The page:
February means that winter is beginning to come to a close, but it doesnâ€™t mean that it over.Â February has the potential to be severe which is why it is National Bird-Feeding Month.Â Over 100 species of birds visit bird feeders across the United States.
In 1994 Congressman John Porter, from Illinois, read a resolution proclaiming February as National Bird-Feeding Month.Â During this month, which is one of the most difficult months for wild birds, people are encouraged to provide food, water, and shelter to help our feathered friends survive.
Watching wild birds feed in your backyard is entertaining, relaxing, educational, and doesn’t have to bust your budget. You can make some easy and inexpensive bird feeders at home and have a backyard full of feathered friends.
Birds need fat to keep them warm and to provide energy.Â Fat cake provides both fat and nutrients.Â Cut up vegetable suet or lard and mix it with dry bird seed in a bowl.Â The amount of fat and seeds depends on how big you want to make your fat cake.Â Make sure that everything is combined and transfer it to a saucepan.Â Heat until the fat melts down.Â Find some small plastic containers, like old yogurt cups, and make a hole in the bottom large enough to thread a piece of garden twine.Â Knot one end to the twine so that it doesnâ€™t go through the top of the container but make sure there is enough twine threaded through to tie to a feeder or branch.Â Transfer the melted mixture to the containers and allow them to sit in the fridge overnight.Â Once solid, cut the container away and hang outside.
Pine Cone Feeder
Gather some large pine cones and attach them to pieces of string.Â Dip the cone into melted fat or use a knife to spread peanut butter on it.Â Rolled the coated pine cone in wild bird seed.Â Once your cones have set, they are ready to be hung.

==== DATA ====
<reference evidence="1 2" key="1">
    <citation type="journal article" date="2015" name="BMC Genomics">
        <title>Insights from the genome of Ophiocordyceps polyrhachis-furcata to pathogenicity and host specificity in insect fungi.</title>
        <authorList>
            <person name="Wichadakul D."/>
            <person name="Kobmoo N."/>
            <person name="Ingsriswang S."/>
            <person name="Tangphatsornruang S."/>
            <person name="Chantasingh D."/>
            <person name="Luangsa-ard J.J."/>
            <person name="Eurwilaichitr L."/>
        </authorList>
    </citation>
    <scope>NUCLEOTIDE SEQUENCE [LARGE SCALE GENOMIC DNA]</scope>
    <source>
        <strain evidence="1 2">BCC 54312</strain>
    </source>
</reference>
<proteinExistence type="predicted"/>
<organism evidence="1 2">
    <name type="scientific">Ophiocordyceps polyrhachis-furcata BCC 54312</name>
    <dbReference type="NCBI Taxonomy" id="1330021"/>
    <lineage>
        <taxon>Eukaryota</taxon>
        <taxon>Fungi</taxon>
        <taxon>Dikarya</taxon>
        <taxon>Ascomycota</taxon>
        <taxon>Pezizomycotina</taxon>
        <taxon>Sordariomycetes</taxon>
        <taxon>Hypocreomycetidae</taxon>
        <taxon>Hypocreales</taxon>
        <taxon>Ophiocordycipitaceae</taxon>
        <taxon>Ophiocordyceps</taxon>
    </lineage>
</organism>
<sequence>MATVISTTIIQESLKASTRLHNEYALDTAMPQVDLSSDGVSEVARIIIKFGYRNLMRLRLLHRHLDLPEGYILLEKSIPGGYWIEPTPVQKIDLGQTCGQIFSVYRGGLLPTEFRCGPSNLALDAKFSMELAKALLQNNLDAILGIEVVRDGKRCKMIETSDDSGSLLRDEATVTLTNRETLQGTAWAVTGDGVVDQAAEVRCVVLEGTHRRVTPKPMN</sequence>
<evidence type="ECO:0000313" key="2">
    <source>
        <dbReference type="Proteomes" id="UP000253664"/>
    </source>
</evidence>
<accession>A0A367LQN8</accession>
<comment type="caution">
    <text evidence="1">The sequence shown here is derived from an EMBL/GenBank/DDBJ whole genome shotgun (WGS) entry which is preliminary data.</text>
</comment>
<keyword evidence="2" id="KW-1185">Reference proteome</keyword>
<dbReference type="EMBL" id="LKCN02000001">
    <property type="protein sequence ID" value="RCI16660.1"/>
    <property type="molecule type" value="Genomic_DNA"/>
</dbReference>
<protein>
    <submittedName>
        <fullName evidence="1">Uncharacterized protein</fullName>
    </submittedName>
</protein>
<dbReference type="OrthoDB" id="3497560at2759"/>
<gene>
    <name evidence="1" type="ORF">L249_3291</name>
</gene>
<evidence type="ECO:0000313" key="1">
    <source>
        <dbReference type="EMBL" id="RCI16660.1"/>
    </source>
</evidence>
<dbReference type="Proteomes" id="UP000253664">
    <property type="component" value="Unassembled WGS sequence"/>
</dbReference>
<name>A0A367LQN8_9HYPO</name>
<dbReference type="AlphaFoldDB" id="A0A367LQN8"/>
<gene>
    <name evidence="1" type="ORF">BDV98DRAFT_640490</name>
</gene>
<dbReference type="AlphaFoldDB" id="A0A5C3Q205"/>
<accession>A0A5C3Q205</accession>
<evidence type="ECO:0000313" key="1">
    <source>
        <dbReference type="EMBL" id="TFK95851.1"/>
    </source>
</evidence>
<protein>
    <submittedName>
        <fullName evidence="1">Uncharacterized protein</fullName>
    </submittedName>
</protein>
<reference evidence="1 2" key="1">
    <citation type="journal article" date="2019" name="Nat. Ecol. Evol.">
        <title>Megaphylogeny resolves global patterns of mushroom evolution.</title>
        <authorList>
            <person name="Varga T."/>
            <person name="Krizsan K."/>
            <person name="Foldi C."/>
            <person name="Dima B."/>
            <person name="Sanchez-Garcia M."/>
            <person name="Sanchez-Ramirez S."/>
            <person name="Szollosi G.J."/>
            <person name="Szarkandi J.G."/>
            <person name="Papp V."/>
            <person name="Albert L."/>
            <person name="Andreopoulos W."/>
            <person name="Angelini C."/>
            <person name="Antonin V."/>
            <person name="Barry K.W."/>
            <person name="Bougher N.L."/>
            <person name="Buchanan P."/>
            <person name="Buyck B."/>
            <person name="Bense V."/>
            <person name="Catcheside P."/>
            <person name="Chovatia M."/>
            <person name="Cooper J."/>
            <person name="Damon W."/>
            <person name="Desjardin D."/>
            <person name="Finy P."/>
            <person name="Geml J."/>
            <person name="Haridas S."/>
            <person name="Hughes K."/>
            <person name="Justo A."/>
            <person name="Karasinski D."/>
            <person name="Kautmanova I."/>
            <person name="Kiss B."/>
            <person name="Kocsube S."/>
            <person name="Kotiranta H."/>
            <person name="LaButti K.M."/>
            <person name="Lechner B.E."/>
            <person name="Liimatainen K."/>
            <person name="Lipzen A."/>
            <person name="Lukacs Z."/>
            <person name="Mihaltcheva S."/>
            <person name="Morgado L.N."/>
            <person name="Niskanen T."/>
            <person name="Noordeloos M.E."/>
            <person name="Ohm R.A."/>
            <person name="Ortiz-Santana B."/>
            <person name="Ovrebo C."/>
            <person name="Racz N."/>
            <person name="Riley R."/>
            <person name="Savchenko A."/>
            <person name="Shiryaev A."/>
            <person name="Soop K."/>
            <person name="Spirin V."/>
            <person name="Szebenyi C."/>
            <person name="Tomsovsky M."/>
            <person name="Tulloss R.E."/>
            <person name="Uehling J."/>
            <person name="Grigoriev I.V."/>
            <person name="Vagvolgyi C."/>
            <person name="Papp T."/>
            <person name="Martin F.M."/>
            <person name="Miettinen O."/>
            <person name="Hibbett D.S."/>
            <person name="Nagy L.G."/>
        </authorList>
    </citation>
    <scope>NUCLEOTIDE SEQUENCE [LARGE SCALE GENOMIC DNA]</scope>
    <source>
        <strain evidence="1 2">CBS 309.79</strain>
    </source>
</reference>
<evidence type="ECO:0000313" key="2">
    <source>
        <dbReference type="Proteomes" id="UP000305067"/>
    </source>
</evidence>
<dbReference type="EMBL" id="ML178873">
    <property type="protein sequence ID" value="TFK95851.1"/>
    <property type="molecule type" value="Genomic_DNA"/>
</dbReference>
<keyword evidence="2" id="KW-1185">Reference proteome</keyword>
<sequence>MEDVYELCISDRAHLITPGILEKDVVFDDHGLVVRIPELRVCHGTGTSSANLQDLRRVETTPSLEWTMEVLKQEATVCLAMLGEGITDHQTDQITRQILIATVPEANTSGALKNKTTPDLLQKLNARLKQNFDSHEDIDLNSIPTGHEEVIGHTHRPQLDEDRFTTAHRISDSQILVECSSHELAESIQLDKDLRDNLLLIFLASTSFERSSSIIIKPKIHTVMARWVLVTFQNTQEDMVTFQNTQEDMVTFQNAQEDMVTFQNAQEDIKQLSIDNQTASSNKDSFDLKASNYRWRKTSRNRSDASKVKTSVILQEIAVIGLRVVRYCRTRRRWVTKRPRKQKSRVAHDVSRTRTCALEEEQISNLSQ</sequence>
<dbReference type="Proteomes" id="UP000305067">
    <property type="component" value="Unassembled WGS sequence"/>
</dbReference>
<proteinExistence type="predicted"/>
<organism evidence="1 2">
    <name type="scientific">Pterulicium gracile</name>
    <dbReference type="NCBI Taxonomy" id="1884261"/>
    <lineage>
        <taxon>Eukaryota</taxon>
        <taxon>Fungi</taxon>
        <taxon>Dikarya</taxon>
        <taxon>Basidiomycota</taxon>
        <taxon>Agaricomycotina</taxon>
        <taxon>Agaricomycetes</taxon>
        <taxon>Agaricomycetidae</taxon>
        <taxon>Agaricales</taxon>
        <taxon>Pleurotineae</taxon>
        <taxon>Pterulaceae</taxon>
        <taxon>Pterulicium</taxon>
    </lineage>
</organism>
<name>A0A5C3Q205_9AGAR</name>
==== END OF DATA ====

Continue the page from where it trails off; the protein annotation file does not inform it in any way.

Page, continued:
This feeder is almost as simple as making a PB&J.Â You can use any kind of sliced bread for this feeder.Â Place your bread slices on the counter, table, or somewhere safe from being eaten by pets, if youâ€™re in this house.Â Allow them to dry overnight.Â After they have dried, you can cut them with cookie cutters or leave them whole.Â Use a plastic straw as an easy hole punch.Â You want to punch your hole about Â¾ of an inch from the top. For easy clean-up, spread your bird seed out on a piece of waxed paper.Â Also, place a piece of waxed paper on a cookie sheet for the feeders later.Â Spread peanut butter, leftover bacon grease, or shortening on both sides of the bread and then coat them with bird seed.Â Place your coated pieces on the wax paper covered cookie sheet and place them in the refrigerator.Â Make sure your seeds are firmly attached to the coating.Â An easy way to do this is to take a small piece of wax paper and firmly but gently push the seeds in deeper.Â Cut yarn or string into pieces about 12 inches long.Â Thread the string through the holes in your bread and tie the ends together.Â Your feeders are now ready to hang.
This is a simple bird seed feeder that can be made with things that are around the house.Â Start with a clean 1-liter soda bottle.Â Draw a Â½ inch asterisk on one side about 4 inches from the bottom.Â Rotate the bottle 90 degrees and draw another asterisk about 2 inches from the bottom.Â Draw a 1 inch wide circle opposite each asterisk.Â Use a craft knife to slit the asterisk lines and cut out the circles.Â Insert a wooden spoon, handle first, through each hole and then across, through the opposite asterisk.Â Remove the bottle cap and attach a small eye screw to it for hanging.Â Fill your feeder with bird seed and recap it.Â Use some twine and hang it from a tree.Â Your feeder is now ready.
Birds do not know the difference between store bought and homemade.Â They are concerned with survival.Â Help out our wild feathered friends and make sure that they have plenty of food, water, and shelter.Â Youâ€™ll be amazed what youâ€™ll get out of it.